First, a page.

The Edge of the Wood

by John Messeder, Nemophilist & Ecological Storyteller

A beautiful time for a drive or a walk

Mallard hen on her nestBeside a road off Pa. Route 34, somewhere north of Gettysburg, Don Yost and John Deere team up to pull a chisel plow through a field of corn stubble.

Last year was no-till for the field, and the crop was corn. No-till means the ground is left unturned, the roots of the previous crop keep the hillside from flowing to the bottom in heavy rains, and new seed poked into the earth with a tool made for the task.

This year, the chisel plow turns the ground to open it to rain and sun, and soybeans will be planted to multiply into food for chickens or oil to run diesel trucks hauling the products to market.

Pale blossoms spread across the orchards like satin waves of a princess’ wedding gown. In and around houses along the way, Redbuds and other species celebrate Spring with their earth-bound fireworks displays. A mother held her daughter’s hand as the two wandered across a field of grass and wildflowers. Farther on, a gopher stood motionless in the weeds beside an orchard.

Ghosts of orchards past hold sway next to a residential development named for the apples that, ironically, no longer grow there. But many of the trees lying bottom-uppers have simply lived their productive term and will be replaced with young specimens, much the way we humans grow old and grizzled, and move off to make room for the kids to prosper.

Soon will be Apple Blossom Festival – the first full weekend in May – check out the website at for particulars.

Along more forested byways, sunlight through newly leafed-out bushes lends an eery light green haze to the undergrowth. Layers of white dogwood blossoms form clouds over the green pseudo-haze.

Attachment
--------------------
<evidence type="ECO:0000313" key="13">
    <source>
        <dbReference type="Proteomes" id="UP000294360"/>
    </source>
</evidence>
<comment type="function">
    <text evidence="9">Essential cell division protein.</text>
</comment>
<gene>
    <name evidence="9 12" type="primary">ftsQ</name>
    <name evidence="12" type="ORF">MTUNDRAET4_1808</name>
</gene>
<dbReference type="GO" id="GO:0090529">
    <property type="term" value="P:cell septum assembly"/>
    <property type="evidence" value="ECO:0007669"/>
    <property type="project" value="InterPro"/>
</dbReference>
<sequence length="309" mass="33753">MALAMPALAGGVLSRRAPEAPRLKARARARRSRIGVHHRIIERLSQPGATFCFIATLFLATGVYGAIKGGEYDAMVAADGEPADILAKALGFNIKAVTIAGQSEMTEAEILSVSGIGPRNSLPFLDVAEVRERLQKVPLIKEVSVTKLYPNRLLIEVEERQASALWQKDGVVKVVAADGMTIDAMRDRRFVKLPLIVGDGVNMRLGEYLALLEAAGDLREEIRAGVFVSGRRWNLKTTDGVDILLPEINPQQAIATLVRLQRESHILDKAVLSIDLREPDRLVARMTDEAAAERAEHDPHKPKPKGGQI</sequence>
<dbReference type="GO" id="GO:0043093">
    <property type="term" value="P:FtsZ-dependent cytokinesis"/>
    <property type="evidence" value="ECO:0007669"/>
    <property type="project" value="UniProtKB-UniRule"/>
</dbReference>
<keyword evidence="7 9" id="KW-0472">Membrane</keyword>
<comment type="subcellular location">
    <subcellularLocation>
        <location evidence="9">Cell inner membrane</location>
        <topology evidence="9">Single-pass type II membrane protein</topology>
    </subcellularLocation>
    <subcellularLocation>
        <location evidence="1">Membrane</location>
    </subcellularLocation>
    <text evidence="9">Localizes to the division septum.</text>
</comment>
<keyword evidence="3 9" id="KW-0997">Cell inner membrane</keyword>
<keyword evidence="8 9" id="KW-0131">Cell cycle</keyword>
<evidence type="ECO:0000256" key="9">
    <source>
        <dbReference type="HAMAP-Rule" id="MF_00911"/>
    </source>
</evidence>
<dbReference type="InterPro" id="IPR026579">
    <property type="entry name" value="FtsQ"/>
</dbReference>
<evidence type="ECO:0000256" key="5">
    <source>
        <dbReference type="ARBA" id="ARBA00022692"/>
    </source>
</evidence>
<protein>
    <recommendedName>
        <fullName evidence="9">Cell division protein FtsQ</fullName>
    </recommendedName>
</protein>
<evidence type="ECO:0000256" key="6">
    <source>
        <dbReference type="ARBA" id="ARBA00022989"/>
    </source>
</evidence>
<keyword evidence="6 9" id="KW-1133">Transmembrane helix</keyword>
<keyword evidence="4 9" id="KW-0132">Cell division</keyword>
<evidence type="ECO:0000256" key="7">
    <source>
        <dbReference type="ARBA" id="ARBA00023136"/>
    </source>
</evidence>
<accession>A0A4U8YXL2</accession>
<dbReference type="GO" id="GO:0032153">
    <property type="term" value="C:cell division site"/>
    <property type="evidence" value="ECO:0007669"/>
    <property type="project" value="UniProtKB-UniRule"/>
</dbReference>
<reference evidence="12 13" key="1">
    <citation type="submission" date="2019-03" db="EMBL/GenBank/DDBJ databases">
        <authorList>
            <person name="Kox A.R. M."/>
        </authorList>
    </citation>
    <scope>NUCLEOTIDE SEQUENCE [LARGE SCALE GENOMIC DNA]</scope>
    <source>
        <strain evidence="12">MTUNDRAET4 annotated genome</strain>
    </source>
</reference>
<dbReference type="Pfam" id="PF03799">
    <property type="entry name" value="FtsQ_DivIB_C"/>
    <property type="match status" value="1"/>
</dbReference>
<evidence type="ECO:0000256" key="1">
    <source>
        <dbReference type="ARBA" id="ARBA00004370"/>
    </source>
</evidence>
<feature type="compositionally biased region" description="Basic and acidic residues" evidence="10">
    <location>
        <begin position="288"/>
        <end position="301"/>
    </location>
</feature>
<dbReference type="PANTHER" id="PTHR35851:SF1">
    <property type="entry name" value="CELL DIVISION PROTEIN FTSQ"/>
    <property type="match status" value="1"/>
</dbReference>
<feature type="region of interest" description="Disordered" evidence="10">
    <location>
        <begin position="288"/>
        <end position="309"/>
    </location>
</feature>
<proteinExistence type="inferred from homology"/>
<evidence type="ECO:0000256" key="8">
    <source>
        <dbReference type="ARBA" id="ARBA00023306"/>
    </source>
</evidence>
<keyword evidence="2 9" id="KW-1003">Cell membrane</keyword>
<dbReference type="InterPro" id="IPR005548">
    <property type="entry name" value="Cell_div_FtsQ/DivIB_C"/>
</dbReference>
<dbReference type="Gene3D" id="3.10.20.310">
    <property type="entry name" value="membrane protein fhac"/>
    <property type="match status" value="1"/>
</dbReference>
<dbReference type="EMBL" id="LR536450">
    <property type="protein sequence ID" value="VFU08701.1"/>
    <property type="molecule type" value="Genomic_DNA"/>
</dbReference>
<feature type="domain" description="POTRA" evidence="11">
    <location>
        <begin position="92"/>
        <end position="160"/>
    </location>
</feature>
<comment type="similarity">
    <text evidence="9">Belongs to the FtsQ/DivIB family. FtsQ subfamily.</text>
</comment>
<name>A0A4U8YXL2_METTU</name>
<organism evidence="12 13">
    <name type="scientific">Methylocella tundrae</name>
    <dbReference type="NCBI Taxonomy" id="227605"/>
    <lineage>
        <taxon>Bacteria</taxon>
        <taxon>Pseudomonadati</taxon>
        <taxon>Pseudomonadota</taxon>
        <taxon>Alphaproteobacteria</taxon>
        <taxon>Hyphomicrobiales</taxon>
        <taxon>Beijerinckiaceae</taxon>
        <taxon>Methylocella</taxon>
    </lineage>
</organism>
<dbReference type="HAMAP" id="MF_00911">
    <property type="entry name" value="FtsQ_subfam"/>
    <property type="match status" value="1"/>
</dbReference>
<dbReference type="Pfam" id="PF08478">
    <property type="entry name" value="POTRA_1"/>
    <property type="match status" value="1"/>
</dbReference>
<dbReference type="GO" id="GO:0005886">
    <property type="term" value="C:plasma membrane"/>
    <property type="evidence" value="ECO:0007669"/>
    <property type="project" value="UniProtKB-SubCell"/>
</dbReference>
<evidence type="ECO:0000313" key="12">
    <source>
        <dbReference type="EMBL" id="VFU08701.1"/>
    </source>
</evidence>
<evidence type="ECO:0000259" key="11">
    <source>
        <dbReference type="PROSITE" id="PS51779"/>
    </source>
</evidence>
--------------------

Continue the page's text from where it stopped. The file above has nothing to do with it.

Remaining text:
Grady the Golden Retriever and I stopped near a small pond. I began to follow a trail, with Grady, as is his wont, ranging ahead of me. For some reason known only to himself, he must be in the lead. Suddenly there was a flurry of activity and a Mallard hen rushed from her resting place and into the water, where she posed for pictures and slowly swam away from where I stood.

I continued following Grady as he inventoried the many smells laid down by passersby. Suddenly, there it was, at the base of a large tree, formed deep into the duff – from eight feet away, the nest and its nine eggs was invisible, even when I knew where it was. I took a picture, and we continued on our way.

Ducks Unlimited says incubation is about a month, maybe less. I intend to keep an eye on the nest. I found a spot within range of my 300mm lens to try for pictures without having to disturb Mom-to-Be. She is far enough from my home I won’t be able to get there daily, (that probably is not a bad thing) but I will know within a couple of days when the eggs have hatched, and count the ducklings trailing her around the pond.

Back home from our drive/walk, a pair of Eastern Bluebirds appears to have finally built a nest within sight of my studio window. Three years we have been watching them arrive, look the place over, and move on. This year, they appear to be ferociously defending their chosen territory against House Sparrows, starlings, and any other miscreants who get too close.

An occasional bright yellow Goldfinch bullets across my view, and the first hummer has appeared at our feeders. Maybe this will be the year I find a nest.

It’s starting to be a good year at the edge of the woods.

1 Comment

  1. What an evocative story. I felt like I was walking with you and taking in all the sights, sounds an scents.

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